A museum with a wine exhibition was a perfect fit for this Writer and Vittles. We learned about it quite accidently while browsing through Lucas and Lewellen Winery's news bulletin which mentioned the opening of a wine exhibit at Santa Ynez Valley Historical Society Museum & Carriage House.
Soon we were in contact with Chris Bashforth, Museum Director, and arranged a meeting. Santa Ynez and the valley its named after are picturesque and seemingly by magic moves you to a completely different California, one of quiet lanes and early beginnings.
We thought the Museum a real treasure and offers much besides the newly opened exhibition displaying how vineyards and wineries have grown in the Santa Ynez Valley and Santa Barbara County. The exhibit is called "Uncorked--Evolution of Wine in the Santa Ynez Valley" and tells how in a half century it has achieved fame for the quality of the vineyards and wines they produce.
This exhibit tells the story of how each of the first wineries were established and the wines they have produced. For this Writer it was a trip down memory lane since as a member of the Southern California Wine Writers Forum, as a group we had toured many of these wineries in their early years. These included Zaca Mesa, Sanford, Rancho Sisquoc, Firestone, Byron and Lucas & Lewellen.
The planting of grapes in the region goes back to the late 1700s when Padre Junipero Serra, founder of the first nine California missions, brought the first European vines to the New World. A new beginning started in 1964 when a few vineyards were planted with the first wines produced in the 1970s. The exhibit explains all this and shows how, from this modest start, Santa Barbara County now has five appellations, Santa Maria, Santa Ynez, Santa Rita, Happy Canyon and Ballard Canyon.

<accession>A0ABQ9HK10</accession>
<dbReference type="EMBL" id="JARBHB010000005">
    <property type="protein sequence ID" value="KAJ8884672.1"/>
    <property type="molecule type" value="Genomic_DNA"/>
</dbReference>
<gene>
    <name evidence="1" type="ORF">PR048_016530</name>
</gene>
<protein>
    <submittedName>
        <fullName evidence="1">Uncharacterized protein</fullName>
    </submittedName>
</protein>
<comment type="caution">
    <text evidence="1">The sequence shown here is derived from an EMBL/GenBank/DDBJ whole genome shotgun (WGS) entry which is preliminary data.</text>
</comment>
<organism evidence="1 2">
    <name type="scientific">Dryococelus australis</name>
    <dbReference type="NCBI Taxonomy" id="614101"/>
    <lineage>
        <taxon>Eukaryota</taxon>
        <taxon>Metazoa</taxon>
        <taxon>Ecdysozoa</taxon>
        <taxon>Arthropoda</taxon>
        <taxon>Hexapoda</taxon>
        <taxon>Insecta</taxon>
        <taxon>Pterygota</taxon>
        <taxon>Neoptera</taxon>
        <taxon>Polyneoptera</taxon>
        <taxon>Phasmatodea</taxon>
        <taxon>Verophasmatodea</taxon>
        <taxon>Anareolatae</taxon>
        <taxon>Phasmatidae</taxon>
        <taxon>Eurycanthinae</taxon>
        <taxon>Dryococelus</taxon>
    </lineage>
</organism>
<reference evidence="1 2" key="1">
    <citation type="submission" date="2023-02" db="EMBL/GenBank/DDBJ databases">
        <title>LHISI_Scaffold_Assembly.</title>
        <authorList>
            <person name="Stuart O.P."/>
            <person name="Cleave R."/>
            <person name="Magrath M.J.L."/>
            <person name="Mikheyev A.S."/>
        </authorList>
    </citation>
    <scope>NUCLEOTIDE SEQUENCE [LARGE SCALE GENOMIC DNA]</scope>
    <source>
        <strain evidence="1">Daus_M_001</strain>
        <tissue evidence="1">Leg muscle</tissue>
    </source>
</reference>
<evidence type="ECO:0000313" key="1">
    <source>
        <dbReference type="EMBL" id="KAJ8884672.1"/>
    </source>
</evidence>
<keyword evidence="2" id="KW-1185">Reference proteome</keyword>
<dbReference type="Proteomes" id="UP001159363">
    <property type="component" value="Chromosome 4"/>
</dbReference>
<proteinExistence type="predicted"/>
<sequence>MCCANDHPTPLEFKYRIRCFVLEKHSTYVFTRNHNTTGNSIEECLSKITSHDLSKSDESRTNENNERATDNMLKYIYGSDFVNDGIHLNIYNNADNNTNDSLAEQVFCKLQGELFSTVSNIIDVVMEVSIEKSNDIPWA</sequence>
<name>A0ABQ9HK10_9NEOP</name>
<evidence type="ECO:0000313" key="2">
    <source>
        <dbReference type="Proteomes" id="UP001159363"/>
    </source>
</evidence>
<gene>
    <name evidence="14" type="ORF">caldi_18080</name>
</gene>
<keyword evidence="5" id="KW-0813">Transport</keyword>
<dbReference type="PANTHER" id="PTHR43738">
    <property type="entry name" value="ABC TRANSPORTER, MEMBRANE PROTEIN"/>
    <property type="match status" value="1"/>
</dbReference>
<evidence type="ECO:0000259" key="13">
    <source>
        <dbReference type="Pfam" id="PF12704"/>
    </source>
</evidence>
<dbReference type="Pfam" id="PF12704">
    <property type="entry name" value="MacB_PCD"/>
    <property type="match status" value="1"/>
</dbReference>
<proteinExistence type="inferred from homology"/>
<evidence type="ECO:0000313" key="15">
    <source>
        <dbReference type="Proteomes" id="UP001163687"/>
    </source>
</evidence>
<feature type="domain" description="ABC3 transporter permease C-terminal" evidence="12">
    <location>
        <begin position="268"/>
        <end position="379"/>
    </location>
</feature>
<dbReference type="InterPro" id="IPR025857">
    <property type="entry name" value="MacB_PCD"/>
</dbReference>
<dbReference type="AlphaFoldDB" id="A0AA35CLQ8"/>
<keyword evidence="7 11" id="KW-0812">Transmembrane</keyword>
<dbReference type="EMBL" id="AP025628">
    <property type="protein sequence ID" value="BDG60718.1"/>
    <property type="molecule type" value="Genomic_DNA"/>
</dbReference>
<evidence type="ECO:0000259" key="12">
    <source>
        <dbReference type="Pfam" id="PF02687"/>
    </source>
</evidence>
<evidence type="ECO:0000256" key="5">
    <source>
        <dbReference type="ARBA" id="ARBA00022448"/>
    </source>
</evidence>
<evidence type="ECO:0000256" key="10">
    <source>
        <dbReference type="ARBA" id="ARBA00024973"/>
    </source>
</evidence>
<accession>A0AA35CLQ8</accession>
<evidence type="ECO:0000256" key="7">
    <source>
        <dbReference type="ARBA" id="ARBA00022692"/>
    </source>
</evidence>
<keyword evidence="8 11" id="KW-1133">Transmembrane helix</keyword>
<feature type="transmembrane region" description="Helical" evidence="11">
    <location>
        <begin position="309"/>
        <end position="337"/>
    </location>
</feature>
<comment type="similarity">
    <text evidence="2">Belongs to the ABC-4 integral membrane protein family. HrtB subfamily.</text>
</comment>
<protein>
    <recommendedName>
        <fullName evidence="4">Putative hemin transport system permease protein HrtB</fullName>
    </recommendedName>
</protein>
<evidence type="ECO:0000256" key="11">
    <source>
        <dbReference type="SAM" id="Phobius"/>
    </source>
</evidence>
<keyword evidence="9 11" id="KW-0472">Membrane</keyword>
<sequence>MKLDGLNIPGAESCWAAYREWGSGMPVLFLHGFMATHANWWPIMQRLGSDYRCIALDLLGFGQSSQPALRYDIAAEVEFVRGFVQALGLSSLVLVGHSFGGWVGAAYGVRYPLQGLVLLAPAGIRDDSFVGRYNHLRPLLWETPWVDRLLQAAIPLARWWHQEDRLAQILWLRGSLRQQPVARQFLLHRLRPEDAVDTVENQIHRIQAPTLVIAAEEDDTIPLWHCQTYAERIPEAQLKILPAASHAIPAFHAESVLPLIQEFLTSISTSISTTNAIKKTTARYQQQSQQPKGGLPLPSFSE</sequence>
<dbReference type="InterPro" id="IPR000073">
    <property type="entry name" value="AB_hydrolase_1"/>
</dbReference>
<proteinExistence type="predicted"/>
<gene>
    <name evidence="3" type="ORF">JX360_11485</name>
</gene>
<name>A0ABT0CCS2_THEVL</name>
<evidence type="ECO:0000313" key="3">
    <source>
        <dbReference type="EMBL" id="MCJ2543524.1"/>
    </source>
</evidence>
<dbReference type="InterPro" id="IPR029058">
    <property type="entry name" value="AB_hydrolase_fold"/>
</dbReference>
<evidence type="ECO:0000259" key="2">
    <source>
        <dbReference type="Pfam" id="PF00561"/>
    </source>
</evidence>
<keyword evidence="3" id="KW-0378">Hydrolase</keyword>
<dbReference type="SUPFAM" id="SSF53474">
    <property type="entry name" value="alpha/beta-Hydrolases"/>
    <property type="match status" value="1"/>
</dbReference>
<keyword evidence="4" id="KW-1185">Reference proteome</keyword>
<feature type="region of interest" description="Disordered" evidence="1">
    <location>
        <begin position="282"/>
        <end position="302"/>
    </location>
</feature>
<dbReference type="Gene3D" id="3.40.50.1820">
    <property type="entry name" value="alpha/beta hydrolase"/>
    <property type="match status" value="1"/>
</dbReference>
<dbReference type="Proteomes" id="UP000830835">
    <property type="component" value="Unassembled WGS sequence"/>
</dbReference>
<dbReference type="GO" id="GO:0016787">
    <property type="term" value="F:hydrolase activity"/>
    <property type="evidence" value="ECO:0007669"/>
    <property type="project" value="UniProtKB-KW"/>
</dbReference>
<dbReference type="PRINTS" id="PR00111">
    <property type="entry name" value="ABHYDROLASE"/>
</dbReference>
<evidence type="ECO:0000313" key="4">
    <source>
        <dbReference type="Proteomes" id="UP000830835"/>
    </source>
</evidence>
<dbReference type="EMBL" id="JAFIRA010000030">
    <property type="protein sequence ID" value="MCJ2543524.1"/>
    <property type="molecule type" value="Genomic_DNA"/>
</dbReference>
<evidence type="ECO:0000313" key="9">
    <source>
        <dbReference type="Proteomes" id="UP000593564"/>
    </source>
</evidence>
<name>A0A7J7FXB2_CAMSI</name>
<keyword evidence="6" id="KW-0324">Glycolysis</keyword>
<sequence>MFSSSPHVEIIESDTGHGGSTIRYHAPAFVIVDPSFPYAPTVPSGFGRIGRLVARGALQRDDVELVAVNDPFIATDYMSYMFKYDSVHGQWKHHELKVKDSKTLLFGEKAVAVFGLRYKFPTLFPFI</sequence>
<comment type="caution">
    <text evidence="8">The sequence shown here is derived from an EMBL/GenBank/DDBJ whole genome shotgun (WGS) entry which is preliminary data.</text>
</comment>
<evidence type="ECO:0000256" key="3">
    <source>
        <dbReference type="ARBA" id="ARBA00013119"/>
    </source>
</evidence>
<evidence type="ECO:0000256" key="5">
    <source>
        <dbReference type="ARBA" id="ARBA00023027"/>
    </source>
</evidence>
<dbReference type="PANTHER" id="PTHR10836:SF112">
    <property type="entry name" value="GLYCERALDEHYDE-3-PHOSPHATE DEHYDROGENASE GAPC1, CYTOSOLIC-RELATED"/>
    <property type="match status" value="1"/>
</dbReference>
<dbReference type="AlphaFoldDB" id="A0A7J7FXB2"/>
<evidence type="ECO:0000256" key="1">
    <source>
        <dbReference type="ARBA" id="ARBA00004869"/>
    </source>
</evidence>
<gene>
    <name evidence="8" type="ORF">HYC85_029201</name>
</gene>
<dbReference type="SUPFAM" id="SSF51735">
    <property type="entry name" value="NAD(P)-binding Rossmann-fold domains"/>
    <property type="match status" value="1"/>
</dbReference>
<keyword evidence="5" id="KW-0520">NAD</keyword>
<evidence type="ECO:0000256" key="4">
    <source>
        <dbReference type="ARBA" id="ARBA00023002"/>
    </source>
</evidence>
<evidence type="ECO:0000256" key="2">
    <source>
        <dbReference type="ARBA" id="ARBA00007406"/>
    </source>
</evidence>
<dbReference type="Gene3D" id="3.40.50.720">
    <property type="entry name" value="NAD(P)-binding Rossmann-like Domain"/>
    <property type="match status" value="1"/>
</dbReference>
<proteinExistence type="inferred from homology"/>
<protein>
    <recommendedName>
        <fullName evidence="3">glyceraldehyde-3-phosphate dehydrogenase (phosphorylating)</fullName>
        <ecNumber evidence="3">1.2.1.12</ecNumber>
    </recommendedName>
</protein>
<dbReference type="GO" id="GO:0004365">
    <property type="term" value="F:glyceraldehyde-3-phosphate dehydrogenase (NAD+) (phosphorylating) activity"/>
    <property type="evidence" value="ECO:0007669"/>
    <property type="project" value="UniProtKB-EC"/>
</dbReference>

Numbers tell the story of the growth, from 6500 acres of vineyards in 1975 to 16,600 in 2013. Another chart shows the number of varietals planted and the percentage of each in total production. A second room of the museum is devoted to showing the production of wine from harvesting the grapes, crushing, fermentation and aging in barrels.
This Evolution of Wine exhibit is of interest to all ages but this museum has much more to offer. We met with Chris Bashforth who told us how the museum was started in 1961 by a few devoted local citizens who wished to preserve the history of the region. Chris has been director for ten years and brings to her position a background in marketing and event planning.
An exhibit children love depicts the building of the railroad in Santa Ynez Valley and miniatures of the Los Olives Depot and model trains that run through the countryside. It repreesents the Pacific Coast Railroad which came to Los Olives and the Valley in the late 1800s. Like everywhere in the west the coming of the railroad ignited both commerce and development.
Another exhibit tells how the major Valley towns developed. Ballard in 1881, Santa Ynez in 1882, Los Olivos in 1887, Solvang in 1911 and Buelton in 1920.
The Carriage House is a story in itself with the largest and most complete set of vehicles depending on horse power that we have ever seen in any museum. The Carriage House is an auditorium sized building that, besides displaying these horse drawn wagons, is used for special events with up to one hundred and fifty people. The array of vehicles include stage coaches, buggies, freight wagons, farm wagons, tour busses, and even a hearse.
Santa Ynez Valley Historical Society Museum & Carriage House is located at 3596 Sagunto Street, Santa Ynez 93460, telephone 805 688-7889. web www.santaynezmuseum.org. The Museum is open Wednesday thru Sunday from Noon to 4 p.m. Adults $4, children under 16 free.
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